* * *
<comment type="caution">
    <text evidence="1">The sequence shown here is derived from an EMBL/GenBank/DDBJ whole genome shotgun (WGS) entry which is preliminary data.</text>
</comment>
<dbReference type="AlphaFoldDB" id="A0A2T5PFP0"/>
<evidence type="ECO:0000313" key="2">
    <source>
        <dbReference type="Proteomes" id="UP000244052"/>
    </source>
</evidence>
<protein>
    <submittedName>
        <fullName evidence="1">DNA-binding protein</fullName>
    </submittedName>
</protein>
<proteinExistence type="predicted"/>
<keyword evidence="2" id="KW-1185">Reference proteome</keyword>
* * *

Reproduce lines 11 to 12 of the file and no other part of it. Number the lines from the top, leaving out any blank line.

    <submittedName>
        <fullName evidence="1">DNA-binding protein</fullName>